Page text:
Surgical treatment of symptomatic cavernous malformations of the brainstem
Authors: Sola, R. G.; Pulido, P.; Pastor, J.; Ochoa, M.; Castedo, J.
Source: Acta Neurochirurgica, Volume 149, Number 5, May 2007 , pp. 463-470(8)
Abstract:Introduction and objectives. Cavernous malformations (CM) at the level of the brainstem, continue to present a challenge in therapeutic terms and are an important source of controversy. Here we present our experience and the results obtained by adopting surgical treatment.
Materials and methods. The results of a consecutive series of 17 patients were studied. The surgical intervention was designed after: 1. A neurological examination. 2. MRI and cerebral angiography. 3. Correlation with anatomical brainstem maps. The surgical intervention was approached from the most damaged zone or through a zone which was functionally least important.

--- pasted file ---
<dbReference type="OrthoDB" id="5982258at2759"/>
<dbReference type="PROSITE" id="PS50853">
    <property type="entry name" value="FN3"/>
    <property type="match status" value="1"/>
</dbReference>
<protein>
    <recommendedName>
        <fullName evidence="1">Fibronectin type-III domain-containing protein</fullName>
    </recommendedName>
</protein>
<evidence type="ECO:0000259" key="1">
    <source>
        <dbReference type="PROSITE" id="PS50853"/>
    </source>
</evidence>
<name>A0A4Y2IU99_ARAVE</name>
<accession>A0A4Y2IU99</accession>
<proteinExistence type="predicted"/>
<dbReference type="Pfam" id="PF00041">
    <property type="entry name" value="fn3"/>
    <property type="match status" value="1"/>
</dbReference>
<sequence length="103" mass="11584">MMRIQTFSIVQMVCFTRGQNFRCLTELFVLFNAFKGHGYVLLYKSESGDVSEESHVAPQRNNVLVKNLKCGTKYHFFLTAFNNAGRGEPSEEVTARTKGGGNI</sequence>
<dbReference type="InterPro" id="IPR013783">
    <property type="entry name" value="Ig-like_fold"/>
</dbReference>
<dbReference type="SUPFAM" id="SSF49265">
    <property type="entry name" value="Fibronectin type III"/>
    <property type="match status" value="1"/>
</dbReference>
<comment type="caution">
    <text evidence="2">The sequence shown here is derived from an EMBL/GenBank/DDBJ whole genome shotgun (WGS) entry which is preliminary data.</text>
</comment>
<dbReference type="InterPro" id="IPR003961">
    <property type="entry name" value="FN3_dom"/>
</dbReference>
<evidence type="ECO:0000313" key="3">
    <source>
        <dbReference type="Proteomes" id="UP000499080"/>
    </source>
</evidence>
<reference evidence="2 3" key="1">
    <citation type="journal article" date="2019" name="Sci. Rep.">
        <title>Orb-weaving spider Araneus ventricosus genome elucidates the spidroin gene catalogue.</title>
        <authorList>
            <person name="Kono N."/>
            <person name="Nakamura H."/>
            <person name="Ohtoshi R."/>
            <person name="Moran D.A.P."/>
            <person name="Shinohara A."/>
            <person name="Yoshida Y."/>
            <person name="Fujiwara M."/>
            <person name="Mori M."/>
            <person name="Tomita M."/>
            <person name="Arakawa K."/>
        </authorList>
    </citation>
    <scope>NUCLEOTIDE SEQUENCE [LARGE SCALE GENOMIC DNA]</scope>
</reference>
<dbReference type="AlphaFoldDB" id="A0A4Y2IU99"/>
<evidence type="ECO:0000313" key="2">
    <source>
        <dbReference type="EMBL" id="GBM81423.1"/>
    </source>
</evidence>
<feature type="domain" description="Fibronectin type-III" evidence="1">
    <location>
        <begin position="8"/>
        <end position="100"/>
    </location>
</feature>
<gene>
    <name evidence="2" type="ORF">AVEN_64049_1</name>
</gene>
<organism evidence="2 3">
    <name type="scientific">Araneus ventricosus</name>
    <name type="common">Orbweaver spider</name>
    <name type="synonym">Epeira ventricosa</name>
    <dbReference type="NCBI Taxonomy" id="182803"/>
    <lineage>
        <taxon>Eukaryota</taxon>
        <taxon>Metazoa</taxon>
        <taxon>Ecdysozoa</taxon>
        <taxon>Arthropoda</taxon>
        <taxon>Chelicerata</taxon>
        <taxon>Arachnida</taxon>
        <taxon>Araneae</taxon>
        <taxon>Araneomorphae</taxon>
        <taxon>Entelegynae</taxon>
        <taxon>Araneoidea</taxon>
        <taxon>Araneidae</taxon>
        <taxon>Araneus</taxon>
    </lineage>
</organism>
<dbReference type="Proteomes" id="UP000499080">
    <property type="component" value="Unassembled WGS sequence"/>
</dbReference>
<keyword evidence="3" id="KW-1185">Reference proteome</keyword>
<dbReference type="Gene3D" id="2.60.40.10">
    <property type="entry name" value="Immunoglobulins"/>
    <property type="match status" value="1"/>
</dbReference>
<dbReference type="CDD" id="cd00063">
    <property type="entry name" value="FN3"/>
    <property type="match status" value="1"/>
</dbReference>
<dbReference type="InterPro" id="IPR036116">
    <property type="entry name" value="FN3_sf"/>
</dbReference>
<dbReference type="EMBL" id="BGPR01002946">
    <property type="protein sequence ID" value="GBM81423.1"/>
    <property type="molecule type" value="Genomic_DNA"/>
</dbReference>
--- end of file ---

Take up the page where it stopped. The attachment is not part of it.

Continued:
Results. Complete extirpation was achieved in 15 patients without mortality. In a few patients the surgical intervention temporarily aggravated the prior lesion of the cranial nerves (2/17) or damage new sensory tracts (2/17). The functional post-operative recovery was good, in terms of consciousness (4/5), cranial nerves (11/17), the pyramidal tract (3/5) and the cerebellum (2/4). Of the patients that were operated, 14 of 17 returned to their professional activities.
Conclusions. The results of surgery can surpass the morbidity–mortality of the natural history or treatment with radiosurgery. There is a clear consensus in recommending surgical intervention for CMs that are superficially located, in young patients and in those with a risk of further bleeding. It is probably best that the surgery is performed during the subacute period, when the MRI offers a clear image confirming the presence of the CM.
Document Type: Research Article
Publication date: 2007-05-01